Moroccan tea culture
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Maghrebi tea culture (Arabic: الشاي - as-shāy, Maghrebi and Berber: اتاي - Ataí) is defined by the way tea (exclusively green tea) is prepared and consumed in the Maghreb, where it is widely consumed with food. The tradition has also spread throughout North Africa, parts of the Sahel, and southern Spain. Tea occupies a very important place in Moroccan culture and is considered an art form.
Maghrebi mint tea is a green tea with mint leaves and tobacco.
Maghrebi-style mint tea is now commonly served all through the Maghreb (North Africa). It is served not only at mealtimes but all through the day, and it is especially a drink of hospitality, commonly served whenever there are guests. Unlike Maghreb food, cooked by women, this tea is traditionally a man's affair: prepared by the head of the family. It is served to guests, and it is impolite to refuse it.
It is believed that green tea (gunpowder tea) was first introduced by the English to the Maghreb in the 18th century, and began spreading through the country in the mid-19th century at the time the trade between the Maghreb and Europe started flourishing.
The main provider of tea to the Maghreb remains China.
The method of preparation of atai is relatively complex and varies from region to region. It is normally sweeter in the north of Morocco than in the south, and in some places, pine nuts are added. In the winter, if mint is rare, sometimes leaves of wormwood (chiba or sheeba in dialectal Arabic) are substituted for (or used to complement) the mint, giving the tea a distinctly bitter flavor. Lemon Verbena (louiza in dialectal Arabic) is also used to give it a lemony flavor.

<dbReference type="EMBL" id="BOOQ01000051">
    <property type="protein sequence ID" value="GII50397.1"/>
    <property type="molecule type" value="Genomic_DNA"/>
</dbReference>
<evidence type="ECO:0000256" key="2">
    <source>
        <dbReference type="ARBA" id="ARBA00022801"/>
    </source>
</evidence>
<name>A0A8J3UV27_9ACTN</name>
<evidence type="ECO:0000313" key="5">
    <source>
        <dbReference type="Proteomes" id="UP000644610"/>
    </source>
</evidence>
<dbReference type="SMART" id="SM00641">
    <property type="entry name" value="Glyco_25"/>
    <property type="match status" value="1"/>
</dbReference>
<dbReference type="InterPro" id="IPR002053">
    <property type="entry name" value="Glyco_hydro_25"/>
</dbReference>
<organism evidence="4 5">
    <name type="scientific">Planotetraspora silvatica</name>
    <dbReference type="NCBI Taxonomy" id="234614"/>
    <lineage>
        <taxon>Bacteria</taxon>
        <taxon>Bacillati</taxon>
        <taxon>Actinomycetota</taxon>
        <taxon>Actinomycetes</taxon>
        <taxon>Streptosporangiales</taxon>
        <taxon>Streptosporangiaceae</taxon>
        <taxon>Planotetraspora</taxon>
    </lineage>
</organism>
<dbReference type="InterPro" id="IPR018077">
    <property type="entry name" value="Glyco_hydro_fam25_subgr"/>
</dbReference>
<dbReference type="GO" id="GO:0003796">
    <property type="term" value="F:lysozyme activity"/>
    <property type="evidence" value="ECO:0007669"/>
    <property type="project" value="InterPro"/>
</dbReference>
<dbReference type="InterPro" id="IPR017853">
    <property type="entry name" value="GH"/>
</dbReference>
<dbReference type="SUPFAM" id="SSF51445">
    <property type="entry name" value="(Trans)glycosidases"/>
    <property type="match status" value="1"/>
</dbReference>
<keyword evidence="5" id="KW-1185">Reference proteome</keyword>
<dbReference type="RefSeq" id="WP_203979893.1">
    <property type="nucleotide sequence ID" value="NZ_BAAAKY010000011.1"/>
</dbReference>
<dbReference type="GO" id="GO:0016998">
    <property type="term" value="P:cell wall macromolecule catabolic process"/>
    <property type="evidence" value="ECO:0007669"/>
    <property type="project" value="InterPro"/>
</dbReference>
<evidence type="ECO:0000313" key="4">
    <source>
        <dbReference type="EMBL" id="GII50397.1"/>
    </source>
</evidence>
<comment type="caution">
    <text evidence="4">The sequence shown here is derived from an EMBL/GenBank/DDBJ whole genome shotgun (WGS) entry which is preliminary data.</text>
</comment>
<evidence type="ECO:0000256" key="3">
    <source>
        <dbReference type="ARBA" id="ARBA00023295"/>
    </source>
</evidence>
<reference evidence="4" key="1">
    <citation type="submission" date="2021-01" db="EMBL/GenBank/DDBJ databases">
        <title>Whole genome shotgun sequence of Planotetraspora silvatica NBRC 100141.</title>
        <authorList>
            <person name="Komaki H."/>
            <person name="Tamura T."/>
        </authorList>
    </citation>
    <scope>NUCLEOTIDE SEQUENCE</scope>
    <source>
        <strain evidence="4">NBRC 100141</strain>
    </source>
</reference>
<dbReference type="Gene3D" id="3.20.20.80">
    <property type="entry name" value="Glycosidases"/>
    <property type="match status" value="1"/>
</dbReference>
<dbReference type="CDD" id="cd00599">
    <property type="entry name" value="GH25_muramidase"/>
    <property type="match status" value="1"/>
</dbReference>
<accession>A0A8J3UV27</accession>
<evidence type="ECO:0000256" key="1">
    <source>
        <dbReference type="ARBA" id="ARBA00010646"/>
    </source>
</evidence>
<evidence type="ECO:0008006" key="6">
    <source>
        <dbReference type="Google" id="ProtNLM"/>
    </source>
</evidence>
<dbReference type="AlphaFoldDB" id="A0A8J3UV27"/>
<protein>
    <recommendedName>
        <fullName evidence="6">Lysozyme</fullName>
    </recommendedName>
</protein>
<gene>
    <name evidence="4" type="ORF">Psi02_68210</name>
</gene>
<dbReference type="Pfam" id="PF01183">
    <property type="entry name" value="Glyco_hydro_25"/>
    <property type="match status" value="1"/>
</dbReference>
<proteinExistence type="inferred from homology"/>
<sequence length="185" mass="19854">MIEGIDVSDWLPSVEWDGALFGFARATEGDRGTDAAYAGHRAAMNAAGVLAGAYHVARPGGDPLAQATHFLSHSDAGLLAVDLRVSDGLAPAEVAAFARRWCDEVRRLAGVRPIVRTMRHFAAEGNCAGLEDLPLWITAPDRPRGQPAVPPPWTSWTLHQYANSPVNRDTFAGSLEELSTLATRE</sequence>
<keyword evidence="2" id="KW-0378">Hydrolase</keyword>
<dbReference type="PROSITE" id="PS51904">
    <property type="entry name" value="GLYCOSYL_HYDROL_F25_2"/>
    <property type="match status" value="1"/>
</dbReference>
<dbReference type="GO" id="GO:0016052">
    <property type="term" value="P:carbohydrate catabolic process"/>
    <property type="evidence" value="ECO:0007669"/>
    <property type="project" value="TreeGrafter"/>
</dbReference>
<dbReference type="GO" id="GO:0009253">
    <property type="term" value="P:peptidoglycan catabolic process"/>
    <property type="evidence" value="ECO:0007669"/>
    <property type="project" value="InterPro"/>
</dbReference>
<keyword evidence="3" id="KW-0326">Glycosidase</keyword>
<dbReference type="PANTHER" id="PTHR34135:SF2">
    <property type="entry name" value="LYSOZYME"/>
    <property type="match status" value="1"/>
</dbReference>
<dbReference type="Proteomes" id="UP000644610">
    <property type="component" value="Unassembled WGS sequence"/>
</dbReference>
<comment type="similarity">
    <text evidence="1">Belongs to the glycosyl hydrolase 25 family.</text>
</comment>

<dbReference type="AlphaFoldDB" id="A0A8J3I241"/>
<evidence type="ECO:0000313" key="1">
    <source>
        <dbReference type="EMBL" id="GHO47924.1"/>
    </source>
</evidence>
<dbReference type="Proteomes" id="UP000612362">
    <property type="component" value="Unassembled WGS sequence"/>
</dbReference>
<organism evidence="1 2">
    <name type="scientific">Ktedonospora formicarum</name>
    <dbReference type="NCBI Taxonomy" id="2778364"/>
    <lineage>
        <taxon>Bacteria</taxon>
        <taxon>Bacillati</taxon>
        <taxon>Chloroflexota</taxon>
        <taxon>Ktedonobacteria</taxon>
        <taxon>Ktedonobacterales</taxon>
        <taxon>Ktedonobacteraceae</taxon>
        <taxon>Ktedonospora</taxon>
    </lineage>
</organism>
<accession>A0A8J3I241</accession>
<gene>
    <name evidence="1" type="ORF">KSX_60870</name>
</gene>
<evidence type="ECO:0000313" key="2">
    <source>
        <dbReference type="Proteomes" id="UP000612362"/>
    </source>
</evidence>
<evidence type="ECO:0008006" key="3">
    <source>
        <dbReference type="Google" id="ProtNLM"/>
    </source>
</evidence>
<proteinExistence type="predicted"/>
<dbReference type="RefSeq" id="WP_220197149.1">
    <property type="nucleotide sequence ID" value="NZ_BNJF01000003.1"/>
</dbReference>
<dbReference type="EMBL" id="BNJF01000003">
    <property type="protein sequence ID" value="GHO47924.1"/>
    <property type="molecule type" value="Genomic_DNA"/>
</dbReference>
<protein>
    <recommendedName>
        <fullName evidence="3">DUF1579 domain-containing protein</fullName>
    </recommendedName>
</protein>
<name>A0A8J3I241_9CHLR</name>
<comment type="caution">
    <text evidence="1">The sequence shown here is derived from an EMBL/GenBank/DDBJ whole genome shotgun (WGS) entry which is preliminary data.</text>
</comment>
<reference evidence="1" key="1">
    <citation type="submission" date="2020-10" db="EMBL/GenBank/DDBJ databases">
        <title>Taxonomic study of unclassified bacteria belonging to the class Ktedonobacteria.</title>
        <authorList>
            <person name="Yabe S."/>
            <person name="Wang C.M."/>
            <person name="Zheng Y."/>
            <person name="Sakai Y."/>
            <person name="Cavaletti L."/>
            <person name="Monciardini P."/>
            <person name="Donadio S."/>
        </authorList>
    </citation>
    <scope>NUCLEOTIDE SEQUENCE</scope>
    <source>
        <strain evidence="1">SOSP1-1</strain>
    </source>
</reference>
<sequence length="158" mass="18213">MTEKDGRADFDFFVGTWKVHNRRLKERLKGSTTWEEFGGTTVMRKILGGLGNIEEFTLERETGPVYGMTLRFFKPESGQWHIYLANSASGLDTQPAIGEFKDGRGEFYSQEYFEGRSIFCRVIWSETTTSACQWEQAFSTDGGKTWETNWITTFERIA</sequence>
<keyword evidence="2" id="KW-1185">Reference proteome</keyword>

The typical green tea used is a gunpowder tea variety imported from China. A simple and practical method runs as follows:
- In a teapot, combine two teaspoons of tea-leaf with half a litre of boiling water. Allow it to steep for at least fifteen minutes.
- Without stirring, filter the mixture into a different stainless steel pot, so that the tea leaves and coarse powder are removed.
- Add sugar (about one teaspoon per 100 millilitres).
- Bring to boil over a medium heat. This important step in the preparation process allows the sugar to undergo hydrolysis, giving the tea its distinctive taste.
- If desired, add fresh mint leaves to the teapot or directly to the cup. Remember to remove the mint within two minutes, as it can give some people acid reflux.
Traditionally the tea is served three times, and the amount of time the tea has been steeping gives each of the three glasses of tea a unique flavor, described in this famous Algerian proverb:
|Le premier verre est aussi doux que la vie,
le deuxième est aussi fort que l'amour,
le troisième est aussi amer que la mort.
|The first glass is as gentle as life,
the second glass is as strong as love,
the third glass is as bitter as death.
- Much of the content of this article comes from the equivalent Arabic-language Wikipedia article, accessed September 30 2006.